One point of view
I was very disappointed in the quality of the cover story "Paying for Prisons" (PSU Magazine, winter 2004). Rather than informing the public of some of the important issues facing corrections and public safety, your article was a platform for one point of view that is not shared by most law enforcement professionals in Oregon.
It is not helpful when personal opinions make it impossible to see the facts. Let me give you one important example. The violent crime rate in Oregon climbed steadily for many years during the 1960s, 1970s, 1980s and early 1990s. During those years, many attempts were made to shrink prisons and incarceration rates and find alternatives to jail or prison. And during those years the rate of violent crime continued to rise.
However, in 1995 the voters passed Measure 11 and since that time the violent crime rate has dropped dramatically. Those who are philosophically opposed to longer sentences as an appropriate response to violent crime have refused to recognize the connection between the implementation of Measure 11 (which provides longer sentences for violent crime) and the dramatic drop in violent crime.
I would hope that if your magazine intends to take on such important issues as Measure 11, that you would get a more balanced point of view.
John S. Foote
Clackamas County District Attorney
Spend money more wisely
John Kirkland's article, entitled "Paying For Prisons," was right on! I worked in the headquarters of Oregon's Department of Corrections (ODOC) for approximately 13 years, retiring in May 2002. I watched with great interest all the changes that took place. I watched increasingly severe sentensing, as well as mandatory minimums, being put in place, as part of the "tough on crime" approach popular with many politicians at the time.
We put the "three strikes" law in place, whereby a felon could end up with a life sentence for a relatively minor crime—if it was his or her third. It was difficult to believe that laws of this kind were actually constitutional. I came to believe that the role of the prison system should not be to punish and warehouse people, only to have 30 percent of them return after committing many more crimes within three years.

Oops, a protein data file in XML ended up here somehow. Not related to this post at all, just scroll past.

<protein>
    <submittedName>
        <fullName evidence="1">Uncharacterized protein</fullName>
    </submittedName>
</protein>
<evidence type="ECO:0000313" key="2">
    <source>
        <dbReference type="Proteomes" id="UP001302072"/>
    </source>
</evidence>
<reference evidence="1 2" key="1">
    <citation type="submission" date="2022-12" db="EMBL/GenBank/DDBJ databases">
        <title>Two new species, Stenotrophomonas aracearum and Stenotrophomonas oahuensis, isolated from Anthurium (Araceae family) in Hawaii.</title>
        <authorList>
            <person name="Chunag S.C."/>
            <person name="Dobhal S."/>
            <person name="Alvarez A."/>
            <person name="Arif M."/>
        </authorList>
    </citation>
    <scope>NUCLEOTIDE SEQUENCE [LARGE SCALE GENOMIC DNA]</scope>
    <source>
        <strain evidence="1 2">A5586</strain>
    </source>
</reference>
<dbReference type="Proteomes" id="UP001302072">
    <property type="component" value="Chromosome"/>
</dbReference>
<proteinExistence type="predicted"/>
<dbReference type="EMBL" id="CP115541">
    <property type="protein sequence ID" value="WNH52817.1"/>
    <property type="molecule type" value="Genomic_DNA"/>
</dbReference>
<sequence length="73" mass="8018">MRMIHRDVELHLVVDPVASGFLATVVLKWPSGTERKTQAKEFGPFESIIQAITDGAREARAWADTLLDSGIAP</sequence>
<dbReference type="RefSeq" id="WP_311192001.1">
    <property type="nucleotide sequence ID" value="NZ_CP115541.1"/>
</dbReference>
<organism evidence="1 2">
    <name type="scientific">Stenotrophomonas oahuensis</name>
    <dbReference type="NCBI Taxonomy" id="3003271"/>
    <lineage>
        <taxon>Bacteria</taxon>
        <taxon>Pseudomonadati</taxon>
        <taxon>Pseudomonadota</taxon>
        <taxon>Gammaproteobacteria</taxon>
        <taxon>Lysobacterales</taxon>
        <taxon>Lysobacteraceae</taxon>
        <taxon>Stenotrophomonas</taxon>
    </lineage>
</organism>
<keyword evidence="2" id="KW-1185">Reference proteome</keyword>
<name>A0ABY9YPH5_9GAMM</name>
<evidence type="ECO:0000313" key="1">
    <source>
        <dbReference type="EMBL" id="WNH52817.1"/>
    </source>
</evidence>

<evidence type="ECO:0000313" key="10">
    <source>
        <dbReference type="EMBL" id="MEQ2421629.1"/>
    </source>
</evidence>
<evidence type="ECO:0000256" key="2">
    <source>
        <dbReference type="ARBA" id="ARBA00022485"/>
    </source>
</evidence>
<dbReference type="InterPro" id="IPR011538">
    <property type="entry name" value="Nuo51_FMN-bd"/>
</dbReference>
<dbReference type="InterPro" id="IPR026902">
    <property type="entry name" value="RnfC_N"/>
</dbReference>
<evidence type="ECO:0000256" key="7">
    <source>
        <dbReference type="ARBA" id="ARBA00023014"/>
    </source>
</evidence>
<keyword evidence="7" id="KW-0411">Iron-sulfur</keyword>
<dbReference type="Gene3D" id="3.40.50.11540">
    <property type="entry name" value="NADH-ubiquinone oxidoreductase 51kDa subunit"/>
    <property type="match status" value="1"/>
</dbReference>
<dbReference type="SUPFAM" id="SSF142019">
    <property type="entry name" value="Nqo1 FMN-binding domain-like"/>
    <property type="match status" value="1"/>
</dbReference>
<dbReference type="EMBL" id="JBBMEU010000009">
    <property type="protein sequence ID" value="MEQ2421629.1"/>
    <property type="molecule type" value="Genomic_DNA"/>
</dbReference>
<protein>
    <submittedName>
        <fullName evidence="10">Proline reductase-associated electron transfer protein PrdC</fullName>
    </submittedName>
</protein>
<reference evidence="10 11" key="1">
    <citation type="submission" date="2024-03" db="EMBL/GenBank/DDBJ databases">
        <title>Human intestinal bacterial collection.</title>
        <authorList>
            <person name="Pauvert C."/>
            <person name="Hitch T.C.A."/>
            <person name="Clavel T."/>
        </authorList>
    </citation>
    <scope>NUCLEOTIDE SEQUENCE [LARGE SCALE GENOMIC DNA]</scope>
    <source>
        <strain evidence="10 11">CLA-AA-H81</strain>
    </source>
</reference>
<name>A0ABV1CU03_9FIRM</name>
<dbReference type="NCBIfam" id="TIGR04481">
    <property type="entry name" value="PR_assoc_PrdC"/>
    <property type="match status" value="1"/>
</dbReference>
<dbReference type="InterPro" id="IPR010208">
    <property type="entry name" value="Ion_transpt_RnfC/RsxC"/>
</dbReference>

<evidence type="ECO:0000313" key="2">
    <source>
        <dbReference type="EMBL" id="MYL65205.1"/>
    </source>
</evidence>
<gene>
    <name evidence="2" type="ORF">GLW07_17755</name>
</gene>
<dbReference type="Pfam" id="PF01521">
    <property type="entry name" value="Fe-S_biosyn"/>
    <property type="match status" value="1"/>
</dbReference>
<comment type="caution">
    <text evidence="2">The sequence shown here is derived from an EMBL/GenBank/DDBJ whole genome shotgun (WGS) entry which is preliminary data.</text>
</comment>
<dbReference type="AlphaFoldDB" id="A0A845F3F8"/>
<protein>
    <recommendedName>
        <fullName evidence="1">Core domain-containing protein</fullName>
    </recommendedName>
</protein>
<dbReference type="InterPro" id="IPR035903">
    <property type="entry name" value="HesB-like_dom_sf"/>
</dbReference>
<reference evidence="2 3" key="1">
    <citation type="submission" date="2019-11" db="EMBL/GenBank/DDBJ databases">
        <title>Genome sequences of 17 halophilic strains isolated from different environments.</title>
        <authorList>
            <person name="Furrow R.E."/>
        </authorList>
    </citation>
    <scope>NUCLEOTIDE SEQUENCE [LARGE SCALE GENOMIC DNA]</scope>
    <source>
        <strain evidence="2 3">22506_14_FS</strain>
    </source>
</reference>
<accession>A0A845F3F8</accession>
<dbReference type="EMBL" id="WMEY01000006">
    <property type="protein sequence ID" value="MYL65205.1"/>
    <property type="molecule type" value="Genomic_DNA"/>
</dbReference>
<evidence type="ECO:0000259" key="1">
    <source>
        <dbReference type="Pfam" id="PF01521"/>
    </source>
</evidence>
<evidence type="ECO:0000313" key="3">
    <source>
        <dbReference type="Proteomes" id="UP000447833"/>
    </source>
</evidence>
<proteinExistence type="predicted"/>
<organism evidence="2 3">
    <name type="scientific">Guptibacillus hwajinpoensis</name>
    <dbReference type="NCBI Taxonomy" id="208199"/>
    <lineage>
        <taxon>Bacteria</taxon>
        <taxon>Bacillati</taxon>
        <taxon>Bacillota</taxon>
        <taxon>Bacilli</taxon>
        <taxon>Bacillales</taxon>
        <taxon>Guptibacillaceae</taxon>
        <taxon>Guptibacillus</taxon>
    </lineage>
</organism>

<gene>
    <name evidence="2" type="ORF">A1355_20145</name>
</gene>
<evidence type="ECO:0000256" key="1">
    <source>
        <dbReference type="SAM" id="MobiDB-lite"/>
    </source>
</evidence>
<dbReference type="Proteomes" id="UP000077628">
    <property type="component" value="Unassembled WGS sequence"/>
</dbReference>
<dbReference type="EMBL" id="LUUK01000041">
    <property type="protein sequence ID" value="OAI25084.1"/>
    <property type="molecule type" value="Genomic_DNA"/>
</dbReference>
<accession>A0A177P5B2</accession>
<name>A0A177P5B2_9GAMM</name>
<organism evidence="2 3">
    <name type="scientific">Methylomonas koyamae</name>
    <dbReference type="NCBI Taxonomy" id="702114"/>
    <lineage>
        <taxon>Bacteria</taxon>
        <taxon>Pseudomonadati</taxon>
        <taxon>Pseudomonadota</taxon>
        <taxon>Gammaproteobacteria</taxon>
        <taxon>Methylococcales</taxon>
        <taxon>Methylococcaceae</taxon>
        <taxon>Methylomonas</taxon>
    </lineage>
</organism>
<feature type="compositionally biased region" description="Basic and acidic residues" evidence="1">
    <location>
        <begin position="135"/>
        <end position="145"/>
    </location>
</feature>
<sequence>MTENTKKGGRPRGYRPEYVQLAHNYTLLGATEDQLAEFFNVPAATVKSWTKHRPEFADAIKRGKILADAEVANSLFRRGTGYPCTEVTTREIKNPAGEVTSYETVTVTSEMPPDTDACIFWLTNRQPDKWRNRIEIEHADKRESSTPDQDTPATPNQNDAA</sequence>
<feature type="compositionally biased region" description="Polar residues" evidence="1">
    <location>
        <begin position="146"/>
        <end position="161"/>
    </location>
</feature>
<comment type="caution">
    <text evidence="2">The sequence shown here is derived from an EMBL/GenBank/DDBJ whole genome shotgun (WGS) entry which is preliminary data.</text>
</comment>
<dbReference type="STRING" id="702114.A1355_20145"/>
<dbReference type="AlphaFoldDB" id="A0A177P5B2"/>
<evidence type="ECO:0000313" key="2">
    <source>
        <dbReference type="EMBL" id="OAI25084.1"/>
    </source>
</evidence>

While I was well aware that law enforcement needs to protect society from those who would prey upon it with property crimes and violent crimes, it also seems to be doing only have its job by not making serious efforts at rehabilitation and treatment, as well as identifying and dealing with the root causes of criminality. I found that the vast majority of arriving inmates in the ODOC system were functionally illiterate, had alcohol and drug dependency problems, and needed psychological treatment.
We should spend our money more wisely to reduce the tendency toward criminal behavior by addressing the causes.
Tough love saves dollars
In many ways John Kirkland got it right in pointing out that prisons are not run correctly, in order to salvage firs-time criminals. But like many other well-intended politically correct folks, he did not take two things into account.
First, he uses one-sided accounting, in that he points out the costs of confining the increasing prison population, but he did not point out the much bigger savings due to the declining crime rate. Secondly, he points out that authorities know how to classify people to know who can be helped and how; however, the guidelines give were sadly naive.
Research has shown the voters know more than the Ph.D. sociologists, in that Measure 11 had to be implemented because the Ph.D.s would not allow the classification of people. The "tough love" methods work wonders. (No, TL is not beating up prisoners!) Boosting self-esteem is a necessary but not a sufficient way to "cure" antisocial tendencies.
C. Norman Winningstad MBA '73
Editor's note: We appreciate hearing readers' comments on the magazine's content. However, we will not print letters about letters. With four months between the publishing of each magazine, it is difficult to follow references that refer back two or more issues ago.